As we mentioned, you can choose between a Spanish or a steel-string guitar. The pictures below illustrate the distinguishing features of each type of guitar. Really, the only difference is the pickup, which you'll often find on the underside of the top or next to the bridge. Electro-acoustic models will also have an EQ control, which is pretty much always found on the shoulder. The EQ is used to adjust your sound. Of course, you'll also find a jack input so you can plug in a guitar cable and connect it to an amplifier or mixer.

The kind of sound you want, however, is completely a matter of personal preference. As you probably know, classical guitars have nylon strings, and are wonderfully suited for classical and flamenco music, thanks to the full, rounded sound they produce. Steel-string guitars, on the other hand, are more suited for folk and pop. For more information about acoustic guitars, we invite you to visit our classical and steel-string guitar buyers guides.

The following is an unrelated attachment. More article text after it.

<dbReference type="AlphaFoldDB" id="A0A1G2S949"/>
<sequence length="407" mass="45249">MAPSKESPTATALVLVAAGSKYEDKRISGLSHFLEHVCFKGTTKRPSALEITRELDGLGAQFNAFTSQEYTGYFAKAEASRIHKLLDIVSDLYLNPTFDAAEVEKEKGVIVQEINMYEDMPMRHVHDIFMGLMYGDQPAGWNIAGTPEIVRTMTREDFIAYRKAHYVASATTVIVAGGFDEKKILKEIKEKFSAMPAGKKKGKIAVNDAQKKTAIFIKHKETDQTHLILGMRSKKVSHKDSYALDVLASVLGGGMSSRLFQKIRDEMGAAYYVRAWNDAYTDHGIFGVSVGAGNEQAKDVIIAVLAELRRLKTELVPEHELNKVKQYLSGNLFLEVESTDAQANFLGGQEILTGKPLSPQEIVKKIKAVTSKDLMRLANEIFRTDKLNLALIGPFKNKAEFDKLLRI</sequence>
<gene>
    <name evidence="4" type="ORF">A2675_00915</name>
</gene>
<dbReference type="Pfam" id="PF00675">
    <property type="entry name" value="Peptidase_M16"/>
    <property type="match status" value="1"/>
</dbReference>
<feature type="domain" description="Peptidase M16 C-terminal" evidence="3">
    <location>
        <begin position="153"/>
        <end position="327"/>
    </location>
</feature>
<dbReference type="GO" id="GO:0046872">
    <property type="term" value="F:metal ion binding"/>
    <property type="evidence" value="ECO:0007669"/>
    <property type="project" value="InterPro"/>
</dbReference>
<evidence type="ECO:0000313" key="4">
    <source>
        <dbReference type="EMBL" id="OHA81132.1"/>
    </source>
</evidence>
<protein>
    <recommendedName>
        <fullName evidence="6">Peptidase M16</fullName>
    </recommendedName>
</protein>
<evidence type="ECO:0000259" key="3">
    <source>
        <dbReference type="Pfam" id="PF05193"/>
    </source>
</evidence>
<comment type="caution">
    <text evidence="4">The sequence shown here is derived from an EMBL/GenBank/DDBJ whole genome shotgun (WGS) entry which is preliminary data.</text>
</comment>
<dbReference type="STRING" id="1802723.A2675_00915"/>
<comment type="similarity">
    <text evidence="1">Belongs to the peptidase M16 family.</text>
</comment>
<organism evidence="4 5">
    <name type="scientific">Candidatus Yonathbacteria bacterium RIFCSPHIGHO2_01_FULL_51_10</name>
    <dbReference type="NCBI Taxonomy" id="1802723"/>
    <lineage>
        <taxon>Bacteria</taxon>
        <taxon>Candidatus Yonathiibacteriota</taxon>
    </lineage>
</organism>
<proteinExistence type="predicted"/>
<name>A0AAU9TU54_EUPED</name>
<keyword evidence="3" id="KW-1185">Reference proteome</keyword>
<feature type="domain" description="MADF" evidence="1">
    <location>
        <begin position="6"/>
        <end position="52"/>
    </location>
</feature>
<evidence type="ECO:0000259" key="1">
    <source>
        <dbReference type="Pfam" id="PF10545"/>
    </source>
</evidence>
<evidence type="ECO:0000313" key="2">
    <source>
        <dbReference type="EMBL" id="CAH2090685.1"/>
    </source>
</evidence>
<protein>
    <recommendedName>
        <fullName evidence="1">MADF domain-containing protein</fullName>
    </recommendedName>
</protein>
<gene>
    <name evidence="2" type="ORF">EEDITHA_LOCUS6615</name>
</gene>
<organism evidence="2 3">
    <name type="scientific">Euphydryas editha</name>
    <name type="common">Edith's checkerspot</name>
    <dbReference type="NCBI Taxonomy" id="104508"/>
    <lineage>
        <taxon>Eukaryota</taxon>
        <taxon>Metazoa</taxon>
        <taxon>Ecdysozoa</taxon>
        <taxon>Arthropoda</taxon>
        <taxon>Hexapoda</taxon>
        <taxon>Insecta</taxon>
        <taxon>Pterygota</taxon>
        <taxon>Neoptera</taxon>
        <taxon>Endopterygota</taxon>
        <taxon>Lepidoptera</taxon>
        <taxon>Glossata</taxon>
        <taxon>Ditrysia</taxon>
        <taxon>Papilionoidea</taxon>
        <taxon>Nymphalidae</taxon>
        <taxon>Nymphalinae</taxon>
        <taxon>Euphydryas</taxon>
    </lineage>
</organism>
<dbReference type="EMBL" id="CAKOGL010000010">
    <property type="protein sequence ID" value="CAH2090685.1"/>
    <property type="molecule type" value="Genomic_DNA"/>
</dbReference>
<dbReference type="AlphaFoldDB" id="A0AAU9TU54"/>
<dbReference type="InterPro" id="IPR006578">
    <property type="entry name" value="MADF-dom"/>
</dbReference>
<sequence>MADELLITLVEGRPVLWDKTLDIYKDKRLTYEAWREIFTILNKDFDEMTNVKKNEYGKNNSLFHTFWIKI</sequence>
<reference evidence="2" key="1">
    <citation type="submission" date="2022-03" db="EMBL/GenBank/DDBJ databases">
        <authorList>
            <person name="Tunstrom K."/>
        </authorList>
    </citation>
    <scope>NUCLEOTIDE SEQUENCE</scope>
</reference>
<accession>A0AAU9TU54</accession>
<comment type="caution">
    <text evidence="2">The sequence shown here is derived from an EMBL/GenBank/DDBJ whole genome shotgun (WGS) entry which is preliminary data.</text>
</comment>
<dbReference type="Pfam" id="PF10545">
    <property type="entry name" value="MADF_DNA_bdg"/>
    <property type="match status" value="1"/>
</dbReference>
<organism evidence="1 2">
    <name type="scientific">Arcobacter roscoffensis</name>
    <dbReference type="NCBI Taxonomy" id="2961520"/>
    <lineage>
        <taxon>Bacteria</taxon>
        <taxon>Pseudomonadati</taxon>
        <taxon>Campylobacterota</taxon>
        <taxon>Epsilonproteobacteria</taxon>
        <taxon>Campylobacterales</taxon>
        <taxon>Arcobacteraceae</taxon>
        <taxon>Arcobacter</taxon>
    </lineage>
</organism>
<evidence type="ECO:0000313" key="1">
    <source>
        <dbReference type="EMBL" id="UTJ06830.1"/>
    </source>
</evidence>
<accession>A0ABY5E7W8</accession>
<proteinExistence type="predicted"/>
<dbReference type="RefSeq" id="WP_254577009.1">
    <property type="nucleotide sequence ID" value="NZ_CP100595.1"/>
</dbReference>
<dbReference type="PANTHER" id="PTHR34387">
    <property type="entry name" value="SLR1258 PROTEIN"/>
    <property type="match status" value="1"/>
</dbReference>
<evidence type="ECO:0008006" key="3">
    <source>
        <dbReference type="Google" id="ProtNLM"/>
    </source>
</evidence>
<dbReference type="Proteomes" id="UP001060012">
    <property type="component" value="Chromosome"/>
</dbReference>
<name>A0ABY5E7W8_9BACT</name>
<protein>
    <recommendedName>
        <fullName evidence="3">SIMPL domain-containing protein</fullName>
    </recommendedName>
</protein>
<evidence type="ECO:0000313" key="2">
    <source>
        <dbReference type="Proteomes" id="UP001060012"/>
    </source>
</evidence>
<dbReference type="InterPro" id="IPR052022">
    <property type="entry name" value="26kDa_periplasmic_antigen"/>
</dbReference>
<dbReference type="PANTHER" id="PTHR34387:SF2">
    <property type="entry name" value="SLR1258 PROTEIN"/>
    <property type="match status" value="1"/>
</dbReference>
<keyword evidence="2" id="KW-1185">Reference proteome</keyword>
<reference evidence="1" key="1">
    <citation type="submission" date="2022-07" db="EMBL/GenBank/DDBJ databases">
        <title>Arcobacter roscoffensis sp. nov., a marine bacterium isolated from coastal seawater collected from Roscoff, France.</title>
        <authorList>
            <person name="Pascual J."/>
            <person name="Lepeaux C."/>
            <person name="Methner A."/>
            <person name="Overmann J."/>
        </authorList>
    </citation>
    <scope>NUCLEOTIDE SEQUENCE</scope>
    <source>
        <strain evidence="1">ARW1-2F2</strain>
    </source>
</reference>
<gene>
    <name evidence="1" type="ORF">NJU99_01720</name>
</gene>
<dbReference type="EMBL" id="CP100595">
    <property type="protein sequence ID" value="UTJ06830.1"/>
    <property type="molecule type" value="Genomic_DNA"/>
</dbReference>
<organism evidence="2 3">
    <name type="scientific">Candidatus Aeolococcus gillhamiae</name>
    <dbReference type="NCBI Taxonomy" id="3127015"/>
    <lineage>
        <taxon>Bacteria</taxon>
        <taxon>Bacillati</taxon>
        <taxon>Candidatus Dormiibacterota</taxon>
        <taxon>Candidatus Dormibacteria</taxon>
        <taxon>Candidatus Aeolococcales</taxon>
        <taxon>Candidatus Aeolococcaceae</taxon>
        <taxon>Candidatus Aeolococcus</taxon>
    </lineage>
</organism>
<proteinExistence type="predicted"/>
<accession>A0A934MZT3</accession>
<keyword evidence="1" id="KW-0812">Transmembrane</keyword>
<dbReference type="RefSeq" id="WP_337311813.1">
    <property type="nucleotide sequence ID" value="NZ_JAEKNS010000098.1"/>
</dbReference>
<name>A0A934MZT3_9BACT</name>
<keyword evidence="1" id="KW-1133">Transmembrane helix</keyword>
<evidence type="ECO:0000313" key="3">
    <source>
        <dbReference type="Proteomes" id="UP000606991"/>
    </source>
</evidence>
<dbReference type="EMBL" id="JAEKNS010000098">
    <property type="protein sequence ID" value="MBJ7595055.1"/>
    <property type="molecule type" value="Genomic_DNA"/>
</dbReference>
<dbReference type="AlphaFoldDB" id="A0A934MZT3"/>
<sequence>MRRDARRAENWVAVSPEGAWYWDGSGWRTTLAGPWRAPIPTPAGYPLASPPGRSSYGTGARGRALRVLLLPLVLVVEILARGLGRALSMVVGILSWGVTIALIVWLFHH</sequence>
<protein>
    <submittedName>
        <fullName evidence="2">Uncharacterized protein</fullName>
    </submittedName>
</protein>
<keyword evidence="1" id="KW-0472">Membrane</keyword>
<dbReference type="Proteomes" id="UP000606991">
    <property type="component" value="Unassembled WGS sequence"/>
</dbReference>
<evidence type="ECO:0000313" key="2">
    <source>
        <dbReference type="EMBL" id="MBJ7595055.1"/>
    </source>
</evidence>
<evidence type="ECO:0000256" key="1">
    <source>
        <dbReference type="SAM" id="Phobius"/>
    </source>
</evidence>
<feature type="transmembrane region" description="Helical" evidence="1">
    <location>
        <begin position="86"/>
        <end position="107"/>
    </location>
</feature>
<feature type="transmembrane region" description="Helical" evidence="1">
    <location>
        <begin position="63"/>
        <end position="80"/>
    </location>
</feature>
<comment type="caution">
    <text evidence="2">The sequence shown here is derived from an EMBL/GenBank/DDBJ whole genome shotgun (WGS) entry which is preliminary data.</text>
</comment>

Types of pickups

Pickups are essential for amplifying acoustic sound. Electro-acoustic guitar pickups are different than electric guitar pickups, though there are some models that are equipped with electric guitar pickups (more on that later). Pickups function by picking up the sound waves of your guitar and then sending them to the amplifier or speaker in the form of an electric signal. There are a number of ways that you can amplify acoustic guitars.


A logical first step (and one that's still used often) is to simply put an instrument microphone in front of the soundhole. This is the best way to get the most natural sound, because it includes the reverberations from the room you're in. A downside is that it limits your freedom of movement to an absolute minimum, since every movement changes the volume of your playing. Luckily, there's another option in the form of a microphone pickup. This is a small microphone in the guitar body that picks up the sound and transmits it to the amplifier. As we mentioned, this is the best option for your sound, seeing as it transmits the sound it picks up directly.